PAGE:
Take the 2-minute tour ×
Mathematics Stack Exchange is a question and answer site for people studying math at any level and professionals in related fields. It's 100% free, no registration required.

Let $X$ be a topological space, and $F$ and $G$ be two sheaves of sets on $X$. Let $\eta : F \rightarrow G$ be a morphism of sheaves.

Then how would you show the following:

$\eta$ is an epimorphism in the category of sheaves of sets on $X$ if and only if for all $x \in X$, the induced maps on stalks $\eta_{x}: F_x \rightarrow G_x$ are surjective. (1)

Here are a few comments:

In Algebraic Geometry Chapter 2, Proposition 1.1, Hartshorne proves that in the setup as above $\eta$ is an isomorphism if and only if for all $x \in X$ the induced maps on stalks $\eta_x : F_x \rightarrow G_x$ are bijective (he considers sheaves of abelian groups, so in his statement $\eta_x$ are isomorphisms, but the proof remains valid if we consider sheaves of sets). But, in this proof he relies on the following nice fact: $\eta$ is an isomorphism if and only if for all open $U \subset X$, the component maps $\eta(U) : F(U) \rightarrow G(U)$ are bijective.

I have never really seen a proof of the following analogous fact (which could be helpful in solving the problem): $\eta$ is an epimorphism if and only if for all open $U \subset X$, $\eta(U): F(U) \rightarrow G(U)$ is surjective (2).

((I think (2) is true, but hopefully there is a solution to my problem without using this fact.))

Even if we assume (2) to be a true statement, then to prove the backward implication of (1) we still cannot extend Hartshorne's method, for when he shows that for all open $U \subset X$, $\eta(U): F(U) \rightarrow G(U)$ is surjective, he needs the assumption that $\eta(U)$ are injective, which he proves beforehand.

With these comments, which probably show that I am thinking about the problem incorrectly, can someone give me an indication of how to prove (1)?

share|improve this question
    
I apologize that this question might actually require one to look at the proof of Proposition 1.1 in Hartshorne... –  Rankeya Nov 20 '11 at 7:32
    
Your claim (2) is false. See this question. –  Zhen Lin Nov 20 '11 at 8:39
    
I have to get this point clarified. Isn't a morphism of sheaves of sets a natural transformation in the categorical sense? Since, the category $Sets$ of sets has arbitrary products, then according to the answer provided to this question: math.stackexchange.com/questions/82568/…, any morphism of sheaves of sets that is epic, should in fact have epic (surjective) components, so that claim (2) seems to be true. What am I arguing wrong? –  Rankeya Nov 20 '11 at 12:05
    
If it's the full category of presheaves, yes. But otherwise, no. More generally, subcategories may have different monomorphisms and epimorphisms compared to the original category. –  Zhen Lin Nov 20 '11 at 15:13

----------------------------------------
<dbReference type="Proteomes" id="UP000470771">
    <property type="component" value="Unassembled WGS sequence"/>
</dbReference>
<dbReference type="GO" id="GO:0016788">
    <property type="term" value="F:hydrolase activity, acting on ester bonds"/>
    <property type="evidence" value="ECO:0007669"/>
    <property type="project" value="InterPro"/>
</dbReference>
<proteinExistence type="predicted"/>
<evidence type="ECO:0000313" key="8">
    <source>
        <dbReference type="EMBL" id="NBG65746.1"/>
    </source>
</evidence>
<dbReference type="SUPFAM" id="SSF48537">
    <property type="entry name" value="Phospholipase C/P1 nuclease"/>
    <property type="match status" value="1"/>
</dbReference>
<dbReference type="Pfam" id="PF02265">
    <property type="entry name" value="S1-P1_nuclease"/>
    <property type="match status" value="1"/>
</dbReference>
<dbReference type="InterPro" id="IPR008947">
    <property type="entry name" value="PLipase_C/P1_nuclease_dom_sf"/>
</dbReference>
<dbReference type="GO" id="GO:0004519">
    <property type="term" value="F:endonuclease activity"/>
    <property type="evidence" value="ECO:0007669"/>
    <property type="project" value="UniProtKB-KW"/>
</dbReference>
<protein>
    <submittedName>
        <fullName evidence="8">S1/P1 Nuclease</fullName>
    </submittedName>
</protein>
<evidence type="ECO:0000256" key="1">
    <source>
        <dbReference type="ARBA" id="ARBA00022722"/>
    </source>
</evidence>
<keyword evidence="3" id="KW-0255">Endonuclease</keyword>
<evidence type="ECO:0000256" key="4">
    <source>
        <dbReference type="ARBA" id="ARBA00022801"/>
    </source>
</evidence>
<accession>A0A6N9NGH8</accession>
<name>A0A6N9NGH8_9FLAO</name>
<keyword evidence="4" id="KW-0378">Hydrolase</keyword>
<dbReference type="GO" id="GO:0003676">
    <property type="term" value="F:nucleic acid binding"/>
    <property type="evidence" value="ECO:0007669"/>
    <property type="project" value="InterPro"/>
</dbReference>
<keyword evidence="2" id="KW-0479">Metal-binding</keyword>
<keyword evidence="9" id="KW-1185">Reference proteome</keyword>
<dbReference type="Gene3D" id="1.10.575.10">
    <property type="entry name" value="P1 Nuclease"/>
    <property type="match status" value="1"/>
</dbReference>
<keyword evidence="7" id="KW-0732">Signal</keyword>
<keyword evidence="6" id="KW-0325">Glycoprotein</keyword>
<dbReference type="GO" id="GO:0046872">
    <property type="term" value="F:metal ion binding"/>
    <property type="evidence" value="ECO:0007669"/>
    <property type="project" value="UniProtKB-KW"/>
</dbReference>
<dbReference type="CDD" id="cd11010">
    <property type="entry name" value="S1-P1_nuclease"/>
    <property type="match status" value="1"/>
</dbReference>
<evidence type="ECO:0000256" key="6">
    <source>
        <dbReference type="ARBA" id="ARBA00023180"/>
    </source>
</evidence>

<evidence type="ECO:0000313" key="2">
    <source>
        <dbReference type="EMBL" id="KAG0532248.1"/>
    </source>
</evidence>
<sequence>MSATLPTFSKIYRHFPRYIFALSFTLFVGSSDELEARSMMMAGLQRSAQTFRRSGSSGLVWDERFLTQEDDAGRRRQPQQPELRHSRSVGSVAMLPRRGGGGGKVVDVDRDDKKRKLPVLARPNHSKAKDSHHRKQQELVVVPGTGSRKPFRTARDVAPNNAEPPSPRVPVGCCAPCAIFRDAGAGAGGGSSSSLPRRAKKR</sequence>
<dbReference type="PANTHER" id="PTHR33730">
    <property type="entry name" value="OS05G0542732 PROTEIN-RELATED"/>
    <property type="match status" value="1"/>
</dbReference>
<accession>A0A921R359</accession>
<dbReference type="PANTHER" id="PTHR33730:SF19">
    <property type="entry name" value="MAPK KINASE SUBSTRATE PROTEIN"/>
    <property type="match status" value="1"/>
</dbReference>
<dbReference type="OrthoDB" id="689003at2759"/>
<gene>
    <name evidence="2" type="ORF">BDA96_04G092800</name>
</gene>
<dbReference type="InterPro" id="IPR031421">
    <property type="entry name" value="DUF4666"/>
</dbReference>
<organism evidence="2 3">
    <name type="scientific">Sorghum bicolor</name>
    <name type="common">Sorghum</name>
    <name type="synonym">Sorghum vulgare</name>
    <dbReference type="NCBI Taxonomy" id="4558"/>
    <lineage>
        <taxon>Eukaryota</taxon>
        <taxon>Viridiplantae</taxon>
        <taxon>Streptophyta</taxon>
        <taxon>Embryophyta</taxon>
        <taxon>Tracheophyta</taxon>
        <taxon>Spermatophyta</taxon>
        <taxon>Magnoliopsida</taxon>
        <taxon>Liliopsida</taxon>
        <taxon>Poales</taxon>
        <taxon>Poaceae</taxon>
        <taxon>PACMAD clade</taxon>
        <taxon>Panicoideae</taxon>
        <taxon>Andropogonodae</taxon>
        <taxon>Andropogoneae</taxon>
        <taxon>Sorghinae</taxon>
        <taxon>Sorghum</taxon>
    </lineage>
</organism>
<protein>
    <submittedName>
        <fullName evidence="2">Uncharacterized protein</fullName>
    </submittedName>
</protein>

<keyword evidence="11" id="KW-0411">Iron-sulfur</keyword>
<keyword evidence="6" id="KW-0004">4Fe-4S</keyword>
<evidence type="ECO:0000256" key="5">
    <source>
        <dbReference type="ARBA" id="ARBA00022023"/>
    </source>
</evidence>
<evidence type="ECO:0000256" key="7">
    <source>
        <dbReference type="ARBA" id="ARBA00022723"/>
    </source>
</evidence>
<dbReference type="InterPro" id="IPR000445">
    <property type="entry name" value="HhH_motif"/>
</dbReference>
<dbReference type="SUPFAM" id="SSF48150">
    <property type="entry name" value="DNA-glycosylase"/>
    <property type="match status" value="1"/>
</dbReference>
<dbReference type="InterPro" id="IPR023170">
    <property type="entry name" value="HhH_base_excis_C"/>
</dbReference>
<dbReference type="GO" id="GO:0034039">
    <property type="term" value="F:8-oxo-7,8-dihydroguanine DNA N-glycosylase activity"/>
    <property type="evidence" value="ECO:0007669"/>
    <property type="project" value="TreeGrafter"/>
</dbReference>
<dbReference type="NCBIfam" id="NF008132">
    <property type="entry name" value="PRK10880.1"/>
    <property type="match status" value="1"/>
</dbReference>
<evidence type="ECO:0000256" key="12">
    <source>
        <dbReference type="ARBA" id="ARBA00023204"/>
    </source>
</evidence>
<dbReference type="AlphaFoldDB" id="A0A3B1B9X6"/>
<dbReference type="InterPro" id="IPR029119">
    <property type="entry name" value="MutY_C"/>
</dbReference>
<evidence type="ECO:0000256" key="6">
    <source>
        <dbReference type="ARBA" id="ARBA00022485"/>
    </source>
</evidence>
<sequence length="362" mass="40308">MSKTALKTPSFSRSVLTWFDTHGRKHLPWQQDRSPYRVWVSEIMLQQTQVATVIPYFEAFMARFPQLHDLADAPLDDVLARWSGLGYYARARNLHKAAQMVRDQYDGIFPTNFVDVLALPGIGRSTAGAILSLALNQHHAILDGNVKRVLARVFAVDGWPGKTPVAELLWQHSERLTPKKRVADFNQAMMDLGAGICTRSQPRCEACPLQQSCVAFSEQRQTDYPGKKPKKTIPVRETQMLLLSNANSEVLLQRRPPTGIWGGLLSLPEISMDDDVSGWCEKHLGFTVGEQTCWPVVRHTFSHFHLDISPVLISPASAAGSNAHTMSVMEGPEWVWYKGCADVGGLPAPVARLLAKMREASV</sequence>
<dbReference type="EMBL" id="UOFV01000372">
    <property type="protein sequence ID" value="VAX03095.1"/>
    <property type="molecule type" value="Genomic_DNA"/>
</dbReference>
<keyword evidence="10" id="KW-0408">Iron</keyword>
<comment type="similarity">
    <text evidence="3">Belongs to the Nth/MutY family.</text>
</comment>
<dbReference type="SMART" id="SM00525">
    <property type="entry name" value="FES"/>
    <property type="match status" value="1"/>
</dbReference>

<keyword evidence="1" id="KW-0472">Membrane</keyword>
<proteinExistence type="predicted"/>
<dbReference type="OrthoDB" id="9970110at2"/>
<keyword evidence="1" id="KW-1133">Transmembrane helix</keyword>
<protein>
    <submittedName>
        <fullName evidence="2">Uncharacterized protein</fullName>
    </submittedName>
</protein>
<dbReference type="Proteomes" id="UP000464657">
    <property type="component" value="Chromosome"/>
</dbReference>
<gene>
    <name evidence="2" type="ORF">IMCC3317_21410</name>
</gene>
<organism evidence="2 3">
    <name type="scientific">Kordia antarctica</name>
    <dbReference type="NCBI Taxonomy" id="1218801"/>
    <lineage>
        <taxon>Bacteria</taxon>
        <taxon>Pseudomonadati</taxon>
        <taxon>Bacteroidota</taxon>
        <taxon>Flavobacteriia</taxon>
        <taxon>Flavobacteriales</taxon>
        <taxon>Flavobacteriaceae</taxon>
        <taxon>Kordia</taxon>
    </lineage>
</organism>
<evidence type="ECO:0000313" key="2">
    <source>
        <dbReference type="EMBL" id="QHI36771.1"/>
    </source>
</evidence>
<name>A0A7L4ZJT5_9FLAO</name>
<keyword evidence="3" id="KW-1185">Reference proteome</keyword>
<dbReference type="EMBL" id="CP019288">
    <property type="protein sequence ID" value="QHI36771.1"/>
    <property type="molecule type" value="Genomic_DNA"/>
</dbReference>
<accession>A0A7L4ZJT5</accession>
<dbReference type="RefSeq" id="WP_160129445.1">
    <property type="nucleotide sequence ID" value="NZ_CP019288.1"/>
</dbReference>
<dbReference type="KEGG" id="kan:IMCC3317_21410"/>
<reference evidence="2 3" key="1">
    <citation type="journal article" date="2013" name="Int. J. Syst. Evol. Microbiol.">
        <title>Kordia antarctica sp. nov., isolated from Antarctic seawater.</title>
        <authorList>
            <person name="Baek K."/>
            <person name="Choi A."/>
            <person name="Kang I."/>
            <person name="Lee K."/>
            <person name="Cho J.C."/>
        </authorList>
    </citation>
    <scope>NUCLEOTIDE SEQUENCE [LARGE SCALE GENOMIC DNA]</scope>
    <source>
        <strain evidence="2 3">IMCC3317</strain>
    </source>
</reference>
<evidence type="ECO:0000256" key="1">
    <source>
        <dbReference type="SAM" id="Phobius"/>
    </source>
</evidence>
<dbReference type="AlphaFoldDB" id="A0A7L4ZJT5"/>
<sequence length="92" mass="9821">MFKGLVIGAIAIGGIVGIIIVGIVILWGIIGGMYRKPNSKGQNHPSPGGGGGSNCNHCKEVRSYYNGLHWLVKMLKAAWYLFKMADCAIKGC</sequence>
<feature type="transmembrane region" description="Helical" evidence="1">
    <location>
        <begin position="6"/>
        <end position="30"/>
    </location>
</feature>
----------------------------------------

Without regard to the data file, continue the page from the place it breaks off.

You are right. I was being silly in regarding morphism of sheaves as being the same as morphism of presheaves. –  Rankeya Nov 20 '11 at 15:29

1 Answer 1

up vote 3 down vote accepted

Let $X$ be a topological space, and let $\alpha : \mathscr{F} \to \mathscr{G}$ be a morphism of sheaves on $X$. Let $j : \{ x \} \hookrightarrow X$ be the inclusion of a point into $X$. Then, by definition, the stalk of $\mathscr{F}$ at $x$ is just the inverse image sheaf $j^* \mathscr{F}$. But we know $j^* \dashv j_*$ (i.e. the inverse image functor $j^*$ is left adjoint to the direct image functor $j_*$), and left adjoints preserve colimits, hence if $\alpha$ is epic, so is $\alpha_x : \mathscr{F}_x \to \mathscr{G}_x$.

Conversely, suppose $\alpha_x : \mathscr{F}_x \to \mathscr{G}_x$ is surjective for every $x$ in $X$. Let $\beta, \gamma : \mathscr{G} \to \mathscr{H}$ be two further morphisms of sheaves, and suppose $\beta \circ \alpha = \gamma \circ \alpha$. We need to show $\beta = \gamma$. Certainly, we have $\beta_x \circ \alpha_x = \gamma_x \circ \alpha_x$, and $\alpha_x$ is epic by hypothesis, so we have $\beta_x = \gamma_x$ for all $x$ in $X$. Let $s \in \mathscr{G}(U)$, and consider $\beta_U(s)$ and $\gamma_U(s)$. Since $\beta$ and $\gamma$ agree on germs, at each $x$ in $U$ there is an open neighbourhood $V$ on which $\beta_V(s|_V) = \gamma_V(s|_V)$, and so by the unique collation property, we must have $\beta_U(s) = \gamma_U(s)$, and therefore we indeed have $\beta = \gamma$.

share|improve this answer

Your Answer

 
discard

By posting your answer, you agree to the privacy policy and terms of service.

Not the answer you're looking for? Browse other questions tagged or ask your own question.